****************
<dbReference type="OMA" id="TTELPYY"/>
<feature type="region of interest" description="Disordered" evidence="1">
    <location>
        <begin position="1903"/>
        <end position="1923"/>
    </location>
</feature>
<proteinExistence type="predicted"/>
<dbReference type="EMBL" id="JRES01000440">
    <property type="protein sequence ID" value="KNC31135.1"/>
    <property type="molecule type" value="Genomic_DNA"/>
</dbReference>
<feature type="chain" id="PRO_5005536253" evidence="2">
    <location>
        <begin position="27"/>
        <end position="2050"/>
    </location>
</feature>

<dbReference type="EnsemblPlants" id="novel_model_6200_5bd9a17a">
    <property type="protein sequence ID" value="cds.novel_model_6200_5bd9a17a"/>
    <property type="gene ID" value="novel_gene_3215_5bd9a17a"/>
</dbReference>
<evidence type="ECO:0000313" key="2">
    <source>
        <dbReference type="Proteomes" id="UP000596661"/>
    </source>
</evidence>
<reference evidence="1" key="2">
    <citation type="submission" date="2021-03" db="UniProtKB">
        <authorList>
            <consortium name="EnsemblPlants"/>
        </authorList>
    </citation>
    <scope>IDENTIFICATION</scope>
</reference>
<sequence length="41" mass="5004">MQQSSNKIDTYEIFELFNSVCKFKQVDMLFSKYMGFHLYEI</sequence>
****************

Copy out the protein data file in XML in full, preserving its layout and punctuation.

<dbReference type="OMA" id="TTELPYY"/>
<feature type="region of interest" description="Disordered" evidence="1">
    <location>
        <begin position="1903"/>
        <end position="1923"/>
    </location>
</feature>
<proteinExistence type="predicted"/>
<dbReference type="EMBL" id="JRES01000440">
    <property type="protein sequence ID" value="KNC31135.1"/>
    <property type="molecule type" value="Genomic_DNA"/>
</dbReference>
<feature type="chain" id="PRO_5005536253" evidence="2">
    <location>
        <begin position="27"/>
        <end position="2050"/>
    </location>
</feature>

<dbReference type="EnsemblPlants" id="novel_model_6200_5bd9a17a">
    <property type="protein sequence ID" value="cds.novel_model_6200_5bd9a17a"/>
    <property type="gene ID" value="novel_gene_3215_5bd9a17a"/>
</dbReference>
<evidence type="ECO:0000313" key="2">
    <source>
        <dbReference type="Proteomes" id="UP000596661"/>
    </source>
</evidence>
<reference evidence="1" key="2">
    <citation type="submission" date="2021-03" db="UniProtKB">
        <authorList>
            <consortium name="EnsemblPlants"/>
        </authorList>
    </citation>
    <scope>IDENTIFICATION</scope>
</reference>
<sequence length="41" mass="5004">MQQSSNKIDTYEIFELFNSVCKFKQVDMLFSKYMGFHLYEI</sequence>